Poetic Investigations

Tom D'Evelyn on Poetry and Its Others (philosophy, theology, poetics)

Simone Weil’s Metaxu (Basho, Heaney)

The Poem as Metaxu

As one learns more and more about poetry, one begins to appreciate how a poem relates to a universe of poetry; we haltingly speak of “echos” of Shakespeare and Virgil in the simplest rhyme. In her remarks on “Metaxu” collected in Gravity and Grace (University of Nebraska Press, 1992, 200), Simone Weil writes, “The essence of created things is to be intermediaries. They are intermediaries leading from one to the other, and there is no end to this. “

By “there is no end to this” I understand not only that a given poem may have unacountable connections with other poems, though that’s true; but also, there is no end in sight to the process begun with our attention to the created thing: “They are intermediaries leading to God.” “Metaxu” lead us to God.

And she adds, “We have to experience them as such.”

To know poems as metaxu, we need to “experience” them as such. We need to pay attention to the double nature of every poem, as structure and as trace of the Good. Here are two examples. (In the following, we will use the derivative terms “metaxy” and “In-Between” and “between” as needed to make our meaning clear.

First, a haiku by Basho (1644-94):

though the autumn wind
has begun to blow, it is green –
a chestnut burr
(trans. Makado Ueda, Basho and His Interpreters, Stanford, 19992, 319))

The paradox of the “green” chestnut bur captures Basho’s imagination. We feel the first cold winds of autumn, yet note with wonder that the chestnut bur is still green. The chestnut bur awakens in us a resistance to the necessity of nature’s law, as if the chestnut bur by being green were doing something impossible. Yet we identify with that tough, ugly little seed pod, and its singular greenness, and know it will do its part in bridging between now and spring time. Basho’s ironic self-portrait has a spiritual seed within the prickly exterior of the two-part haiku.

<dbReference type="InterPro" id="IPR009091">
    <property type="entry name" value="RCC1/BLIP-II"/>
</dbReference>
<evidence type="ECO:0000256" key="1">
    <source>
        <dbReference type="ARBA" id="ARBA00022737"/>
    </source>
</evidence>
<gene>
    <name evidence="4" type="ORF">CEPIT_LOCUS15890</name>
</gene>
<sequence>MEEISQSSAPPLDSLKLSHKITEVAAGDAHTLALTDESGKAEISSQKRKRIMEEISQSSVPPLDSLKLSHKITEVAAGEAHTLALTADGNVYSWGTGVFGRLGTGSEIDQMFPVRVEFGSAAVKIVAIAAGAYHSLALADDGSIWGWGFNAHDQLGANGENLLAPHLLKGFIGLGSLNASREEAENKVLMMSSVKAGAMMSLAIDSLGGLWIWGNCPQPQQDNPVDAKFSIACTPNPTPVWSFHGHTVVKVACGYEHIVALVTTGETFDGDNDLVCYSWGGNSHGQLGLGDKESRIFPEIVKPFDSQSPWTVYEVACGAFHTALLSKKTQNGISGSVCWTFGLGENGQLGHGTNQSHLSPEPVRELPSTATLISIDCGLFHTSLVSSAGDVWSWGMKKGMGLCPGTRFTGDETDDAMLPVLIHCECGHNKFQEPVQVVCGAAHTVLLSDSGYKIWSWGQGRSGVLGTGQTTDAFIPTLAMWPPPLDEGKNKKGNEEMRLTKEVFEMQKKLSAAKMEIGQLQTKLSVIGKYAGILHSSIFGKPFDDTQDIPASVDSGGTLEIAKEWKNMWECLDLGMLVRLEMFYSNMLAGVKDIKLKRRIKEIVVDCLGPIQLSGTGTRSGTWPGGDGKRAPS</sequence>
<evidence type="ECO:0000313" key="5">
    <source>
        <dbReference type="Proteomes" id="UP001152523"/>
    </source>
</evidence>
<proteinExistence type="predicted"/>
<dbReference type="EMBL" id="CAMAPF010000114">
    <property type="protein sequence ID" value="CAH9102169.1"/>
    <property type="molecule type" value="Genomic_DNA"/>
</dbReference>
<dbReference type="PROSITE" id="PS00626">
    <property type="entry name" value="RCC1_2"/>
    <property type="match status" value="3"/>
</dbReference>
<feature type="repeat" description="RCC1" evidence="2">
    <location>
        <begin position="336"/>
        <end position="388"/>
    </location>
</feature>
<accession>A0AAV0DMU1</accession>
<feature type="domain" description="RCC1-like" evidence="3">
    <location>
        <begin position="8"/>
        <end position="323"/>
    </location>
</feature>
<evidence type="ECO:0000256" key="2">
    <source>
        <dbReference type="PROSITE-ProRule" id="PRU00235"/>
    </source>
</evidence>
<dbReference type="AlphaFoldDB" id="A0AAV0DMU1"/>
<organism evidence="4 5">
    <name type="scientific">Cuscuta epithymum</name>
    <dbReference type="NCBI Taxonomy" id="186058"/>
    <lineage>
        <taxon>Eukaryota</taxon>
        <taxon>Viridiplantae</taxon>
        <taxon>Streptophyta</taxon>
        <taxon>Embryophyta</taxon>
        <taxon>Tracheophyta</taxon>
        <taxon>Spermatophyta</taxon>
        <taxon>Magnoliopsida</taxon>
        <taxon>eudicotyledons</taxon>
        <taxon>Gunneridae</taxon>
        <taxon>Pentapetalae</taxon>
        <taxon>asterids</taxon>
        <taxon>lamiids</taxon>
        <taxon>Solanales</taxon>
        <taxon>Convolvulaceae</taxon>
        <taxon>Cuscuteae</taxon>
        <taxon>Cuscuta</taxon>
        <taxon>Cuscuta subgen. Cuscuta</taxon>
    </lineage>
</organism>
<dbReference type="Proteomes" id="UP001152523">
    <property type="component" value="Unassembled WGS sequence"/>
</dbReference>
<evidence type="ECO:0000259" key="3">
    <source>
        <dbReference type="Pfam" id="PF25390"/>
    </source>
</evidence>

Longer poetic forms allow greater differentiation of the between. Whereas the form of the haiku elegantly enfolds the meditative process leading to the metaxic vision, longer poems can follow the contemplative steps by which the metaxic vision is reached, thus fulfilling the promise of poetry as metaxu. The work of Irish poet Seamus Heaney (1939–2014) overflows with luminous images of the metaxy, often, as in Basho’s haiku, things otherwise unpoetic.

The Perch

Perch on their water perch hung in the clear Bann River
Near the clay bank in alder dapple and waver,

Perch they called ‘grunts’, little flood-slubs, runty and ready,
I saw and I see in the river’s glorified body

That is passable through, but they’re bluntly holding the
pass,
Under the water-roof, over the bottom, adoze

On the current, against it, all muscle and slur
In the finland of perch, the fenland of alder, on air

That is water, on carpets of Bann stream, on hold
In the everything flows and steady go of the world.

From the opening play on words – “Perch on their water perch” – introduces the equivocal nature of things in the between. And Heaney “sees” these small “little flood-slubs” as they hold steady against the flow of the river, flow and counter-flow. In creating this image of the river, Heaney draws on the sacred vocabulary of his Catholic upbringing: “the river’s glorified body.”

In less firm hands this allusion would feel applied or decorative. But as in Voegelin’s image of the metaxy,

the experience is luminous to itself as a divine-human movement and countermovement, as a movement of revelatory appeal from the divine side and a countermovement of apperceptive and imaginative response from the human side. . . .
The poem begins with the perch, pure and simple; then it yields to the poet’s curiosity, his attention to something that resonates: “bluntly holding the pass, / under the water-roof, over the bottom, adoze / on the current.” These perch prompt a memory. The kenning “water-roof” echoes pre-Christian British poetry. The martial imagery of “holding the pass” calls forth the history of the river Bann as a place sanctified by Irish resistance.

The divine side . . . the human side.

By this time the reader experiences reading as a partnership with the poet and the communion of readers. We are all in this together, a contemplative community. Having moved from the hic et nunc of the object, and through the historical and into the personal, we finally come to a transcendent sense, a deeper sense of being. The final image – “on hold / In the everything flows and steady go of the world” – captures the paradox of the metaxy in light of the ultimate.

In my experience of poetry, good poems reveal the structure of the metaxy, the directional tensions within it, and the enveloping wonder of being. Good poems are metaxu.

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